A year ago, speculators accumulated net long contracts on gold that exceeded anything seen since at least 2008. Starting in late 2015, silver speculators set several such records with the latest set just three months ago. Now, speculators in gold and silver are in full retreat.
Net longs seem headed for zero for both precious metals. Current net longs in gold have not been this low since January, 2016. Current net longs in silver have not been this low since August, 2015.
Gold speculators have rapidly drawn down net long contracts since the last peak just last month (June, 2017).
Silver speculators have retreated off April’s post-2008 record in two stages.
In parallel to these retreats, SPDR Gold Shares (NYSE:GLD)) and the iShares Silver Trust (NYSE:SLV) last peaked in early June. Both GLD and SLV completed sharp relief rallies after selling off going into and after May’s meeting of the U.S. Federal Reserve.
Whereas the March rate hike seemingly sparked a rush for GLD and SLV, June’s rate hike occurred in the middle of a fresh sell-off. It is almost as if traders in precious metals are finally taking the Fed’s tightening cycle seriously. I say “almost” because GLD has yet to crack the low that immediately preceded the March rate hike. SLV has overall behaved as expected with the now hapless ETF locked into a volatile sell-off since making a 2-year high last summer. A recent 15-month low confirmed SLV’s bearish status.
SPDR Gold Shares (GLD) likely printed a double-top between April and June. A big technical test is on the way with March’s low holding as support while all three major daily moving averages point downward (20, 50, and 200).
The iShares Silver Trust (SLV) has suffered mightily since last year’s 2-year high. SLV’s 50 and 200DMAs have alternated as overhead resistance and affirmation of downward pressure.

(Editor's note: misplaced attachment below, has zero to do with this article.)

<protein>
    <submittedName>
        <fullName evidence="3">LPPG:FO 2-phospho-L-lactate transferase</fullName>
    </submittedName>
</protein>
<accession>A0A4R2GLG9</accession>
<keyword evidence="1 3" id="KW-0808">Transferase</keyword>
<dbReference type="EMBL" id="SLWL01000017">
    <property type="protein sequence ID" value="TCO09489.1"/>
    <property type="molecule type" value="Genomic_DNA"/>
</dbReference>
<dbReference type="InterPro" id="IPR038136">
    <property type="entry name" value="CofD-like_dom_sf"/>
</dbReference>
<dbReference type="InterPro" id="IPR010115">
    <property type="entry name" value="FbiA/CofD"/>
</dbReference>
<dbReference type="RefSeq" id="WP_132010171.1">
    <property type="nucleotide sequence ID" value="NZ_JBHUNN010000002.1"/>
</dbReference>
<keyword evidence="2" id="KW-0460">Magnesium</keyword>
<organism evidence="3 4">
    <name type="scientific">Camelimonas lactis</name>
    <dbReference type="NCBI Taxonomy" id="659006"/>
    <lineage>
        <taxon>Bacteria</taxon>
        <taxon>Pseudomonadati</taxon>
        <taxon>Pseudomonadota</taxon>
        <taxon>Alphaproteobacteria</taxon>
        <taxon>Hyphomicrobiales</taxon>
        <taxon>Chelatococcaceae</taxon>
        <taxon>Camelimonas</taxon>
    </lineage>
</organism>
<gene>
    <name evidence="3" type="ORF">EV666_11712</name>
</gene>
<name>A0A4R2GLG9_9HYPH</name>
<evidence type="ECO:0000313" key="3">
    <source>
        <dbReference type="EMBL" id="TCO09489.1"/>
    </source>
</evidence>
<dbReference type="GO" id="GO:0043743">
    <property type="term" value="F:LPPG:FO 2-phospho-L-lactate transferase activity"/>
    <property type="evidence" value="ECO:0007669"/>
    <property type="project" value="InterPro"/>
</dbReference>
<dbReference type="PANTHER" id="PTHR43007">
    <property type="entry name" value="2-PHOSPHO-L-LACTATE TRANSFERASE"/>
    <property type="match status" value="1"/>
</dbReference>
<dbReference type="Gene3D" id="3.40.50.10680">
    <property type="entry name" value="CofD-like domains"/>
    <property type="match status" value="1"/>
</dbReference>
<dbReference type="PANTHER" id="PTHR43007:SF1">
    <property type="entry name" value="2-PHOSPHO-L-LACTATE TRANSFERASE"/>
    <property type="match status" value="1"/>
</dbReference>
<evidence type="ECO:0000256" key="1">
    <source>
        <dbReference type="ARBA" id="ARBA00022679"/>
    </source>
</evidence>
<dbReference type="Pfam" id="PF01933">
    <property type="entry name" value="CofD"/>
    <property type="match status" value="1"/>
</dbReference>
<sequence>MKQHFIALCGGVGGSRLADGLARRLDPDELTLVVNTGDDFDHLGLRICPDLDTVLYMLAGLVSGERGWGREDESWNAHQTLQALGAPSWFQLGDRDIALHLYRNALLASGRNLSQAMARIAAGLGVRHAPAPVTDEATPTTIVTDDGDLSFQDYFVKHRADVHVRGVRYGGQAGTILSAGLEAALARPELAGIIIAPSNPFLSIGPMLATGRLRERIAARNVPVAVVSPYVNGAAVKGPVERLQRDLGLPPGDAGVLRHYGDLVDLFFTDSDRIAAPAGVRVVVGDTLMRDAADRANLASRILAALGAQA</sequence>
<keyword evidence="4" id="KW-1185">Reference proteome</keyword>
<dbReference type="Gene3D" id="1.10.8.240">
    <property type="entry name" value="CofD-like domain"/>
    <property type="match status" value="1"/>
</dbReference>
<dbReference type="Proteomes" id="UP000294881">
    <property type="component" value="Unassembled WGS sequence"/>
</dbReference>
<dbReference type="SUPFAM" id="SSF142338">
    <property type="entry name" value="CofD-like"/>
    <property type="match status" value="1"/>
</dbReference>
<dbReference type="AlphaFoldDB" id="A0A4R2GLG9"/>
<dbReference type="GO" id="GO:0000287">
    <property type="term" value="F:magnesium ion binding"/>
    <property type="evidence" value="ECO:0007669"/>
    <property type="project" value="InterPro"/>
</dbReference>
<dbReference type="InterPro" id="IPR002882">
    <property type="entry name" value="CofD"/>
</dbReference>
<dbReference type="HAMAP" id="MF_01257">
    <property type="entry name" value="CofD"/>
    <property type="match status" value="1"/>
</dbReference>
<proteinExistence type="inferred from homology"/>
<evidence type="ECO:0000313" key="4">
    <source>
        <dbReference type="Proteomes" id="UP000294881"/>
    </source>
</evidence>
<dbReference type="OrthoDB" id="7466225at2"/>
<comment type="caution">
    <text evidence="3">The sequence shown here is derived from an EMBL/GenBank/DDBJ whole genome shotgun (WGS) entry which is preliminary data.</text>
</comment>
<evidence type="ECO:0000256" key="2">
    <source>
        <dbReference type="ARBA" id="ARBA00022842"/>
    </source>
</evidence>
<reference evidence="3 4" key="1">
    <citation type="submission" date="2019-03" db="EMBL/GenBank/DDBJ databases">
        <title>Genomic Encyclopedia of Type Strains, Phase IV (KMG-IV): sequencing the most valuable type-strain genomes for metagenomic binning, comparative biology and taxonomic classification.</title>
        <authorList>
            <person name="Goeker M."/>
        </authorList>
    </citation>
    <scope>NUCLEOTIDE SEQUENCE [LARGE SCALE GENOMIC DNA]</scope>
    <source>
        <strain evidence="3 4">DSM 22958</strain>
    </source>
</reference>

While the technicals look awful for GLD and SLV, they look even worse for what is typically an inverse trade: the U.S. dollar index (DXY0). The U.S. dollar index made a major peak and 14-year high last December. Since then, the index has spent most of its time confirming a new downtrend. The sell-off accelerated starting in late June. Friday’s soft economic data (retail sales and inflation) slammed the U.S. dollar into a fresh 10-month low.
Did a dollar bubble just burst? The rapid ascent and descent of the U.S. dollar index (DXY0) looks like a vicious change in sentiment.
The fresh weakness in the U.S. dollar index completely invalidated my interest to play the relief rally I expected to leverage after relatively strong ISM manufacturing data in the previous week. I am firmly replanted on the bearish side of the ledger for the U.S. dollar.
I would love to play GLD and/or SLV as straightforward anti-dollar trades, especially since the low speculator interest means significant upside potential has opened up for whenever speculators return with buying force. I am also essentially a perma-bull on GLD and SLV which means I strongly prefer to look for entry points for bullish short-term trades to complement my core positions. Yet, the dollar-GLD/SLV inverse correlation is broken. So, for some time now I have focused on the GLD and SLV setups much more based on the technicals. I just took profits on a fortuitous trade playing a relief bounce on SLV. If previous patterns play out, SLV could still be good for a bounce all the way to its 50DMA. GLD has been a better (short-term) risk/reward play on a 50 and/or 200DMA breakout.
The dynamics for GLD and SLV have become even more interesting with speculators in full retreat on gold and silver. The global move to bottom out monetary easing and even tighten policy adds to the tension for GLD and SLV. The resolution of this tension could very well translate into trading exhaustion and an extended period of churn and consolidation. If so, I will be looking to play the bottom of that range…
Be careful out there!
Full disclosure: long GLD, long SLV
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